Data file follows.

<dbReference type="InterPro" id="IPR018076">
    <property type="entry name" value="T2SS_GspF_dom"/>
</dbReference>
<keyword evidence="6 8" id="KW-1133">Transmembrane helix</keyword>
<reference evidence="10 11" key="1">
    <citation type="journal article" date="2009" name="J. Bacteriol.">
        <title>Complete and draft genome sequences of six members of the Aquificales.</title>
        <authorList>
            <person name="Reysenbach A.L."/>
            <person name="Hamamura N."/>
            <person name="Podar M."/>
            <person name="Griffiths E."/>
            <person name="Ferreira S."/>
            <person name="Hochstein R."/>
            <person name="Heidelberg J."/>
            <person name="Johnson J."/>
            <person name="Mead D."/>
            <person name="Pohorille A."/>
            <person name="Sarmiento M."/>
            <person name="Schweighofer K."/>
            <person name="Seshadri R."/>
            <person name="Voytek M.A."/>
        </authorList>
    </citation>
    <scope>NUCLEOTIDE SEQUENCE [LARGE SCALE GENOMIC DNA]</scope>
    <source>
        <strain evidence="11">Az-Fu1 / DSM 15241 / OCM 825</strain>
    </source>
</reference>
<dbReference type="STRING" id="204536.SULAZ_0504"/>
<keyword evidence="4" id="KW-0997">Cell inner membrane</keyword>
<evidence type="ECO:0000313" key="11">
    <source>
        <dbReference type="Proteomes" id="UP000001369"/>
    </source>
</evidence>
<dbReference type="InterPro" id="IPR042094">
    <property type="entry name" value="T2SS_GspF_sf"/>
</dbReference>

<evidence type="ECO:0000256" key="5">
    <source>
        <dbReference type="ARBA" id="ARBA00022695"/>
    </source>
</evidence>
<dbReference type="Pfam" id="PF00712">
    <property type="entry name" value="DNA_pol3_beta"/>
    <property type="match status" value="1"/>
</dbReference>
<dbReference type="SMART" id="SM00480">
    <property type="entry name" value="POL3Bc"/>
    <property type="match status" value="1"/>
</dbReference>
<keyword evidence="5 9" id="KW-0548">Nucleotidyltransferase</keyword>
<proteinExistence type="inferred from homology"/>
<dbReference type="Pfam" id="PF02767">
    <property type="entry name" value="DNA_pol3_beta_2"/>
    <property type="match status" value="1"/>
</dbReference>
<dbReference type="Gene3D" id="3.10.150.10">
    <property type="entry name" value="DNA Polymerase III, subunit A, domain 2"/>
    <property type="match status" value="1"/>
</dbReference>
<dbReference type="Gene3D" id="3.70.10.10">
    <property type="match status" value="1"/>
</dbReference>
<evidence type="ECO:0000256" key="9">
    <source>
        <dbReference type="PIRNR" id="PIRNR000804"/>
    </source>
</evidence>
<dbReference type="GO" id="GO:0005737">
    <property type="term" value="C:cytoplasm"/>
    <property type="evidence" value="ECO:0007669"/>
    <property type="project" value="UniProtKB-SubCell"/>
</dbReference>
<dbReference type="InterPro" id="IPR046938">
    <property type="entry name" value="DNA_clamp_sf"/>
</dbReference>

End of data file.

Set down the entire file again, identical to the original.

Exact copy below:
<dbReference type="InterPro" id="IPR018076">
    <property type="entry name" value="T2SS_GspF_dom"/>
</dbReference>
<keyword evidence="6 8" id="KW-1133">Transmembrane helix</keyword>
<reference evidence="10 11" key="1">
    <citation type="journal article" date="2009" name="J. Bacteriol.">
        <title>Complete and draft genome sequences of six members of the Aquificales.</title>
        <authorList>
            <person name="Reysenbach A.L."/>
            <person name="Hamamura N."/>
            <person name="Podar M."/>
            <person name="Griffiths E."/>
            <person name="Ferreira S."/>
            <person name="Hochstein R."/>
            <person name="Heidelberg J."/>
            <person name="Johnson J."/>
            <person name="Mead D."/>
            <person name="Pohorille A."/>
            <person name="Sarmiento M."/>
            <person name="Schweighofer K."/>
            <person name="Seshadri R."/>
            <person name="Voytek M.A."/>
        </authorList>
    </citation>
    <scope>NUCLEOTIDE SEQUENCE [LARGE SCALE GENOMIC DNA]</scope>
    <source>
        <strain evidence="11">Az-Fu1 / DSM 15241 / OCM 825</strain>
    </source>
</reference>
<dbReference type="STRING" id="204536.SULAZ_0504"/>
<keyword evidence="4" id="KW-0997">Cell inner membrane</keyword>
<evidence type="ECO:0000313" key="11">
    <source>
        <dbReference type="Proteomes" id="UP000001369"/>
    </source>
</evidence>
<dbReference type="InterPro" id="IPR042094">
    <property type="entry name" value="T2SS_GspF_sf"/>
</dbReference>

<evidence type="ECO:0000256" key="5">
    <source>
        <dbReference type="ARBA" id="ARBA00022695"/>
    </source>
</evidence>
<dbReference type="Pfam" id="PF00712">
    <property type="entry name" value="DNA_pol3_beta"/>
    <property type="match status" value="1"/>
</dbReference>
<dbReference type="SMART" id="SM00480">
    <property type="entry name" value="POL3Bc"/>
    <property type="match status" value="1"/>
</dbReference>
<keyword evidence="5 9" id="KW-0548">Nucleotidyltransferase</keyword>
<proteinExistence type="inferred from homology"/>
<dbReference type="Pfam" id="PF02767">
    <property type="entry name" value="DNA_pol3_beta_2"/>
    <property type="match status" value="1"/>
</dbReference>
<dbReference type="Gene3D" id="3.10.150.10">
    <property type="entry name" value="DNA Polymerase III, subunit A, domain 2"/>
    <property type="match status" value="1"/>
</dbReference>
<dbReference type="Gene3D" id="3.70.10.10">
    <property type="match status" value="1"/>
</dbReference>
<evidence type="ECO:0000256" key="9">
    <source>
        <dbReference type="PIRNR" id="PIRNR000804"/>
    </source>
</evidence>
<dbReference type="GO" id="GO:0005737">
    <property type="term" value="C:cytoplasm"/>
    <property type="evidence" value="ECO:0007669"/>
    <property type="project" value="UniProtKB-SubCell"/>
</dbReference>
<dbReference type="InterPro" id="IPR046938">
    <property type="entry name" value="DNA_clamp_sf"/>
</dbReference>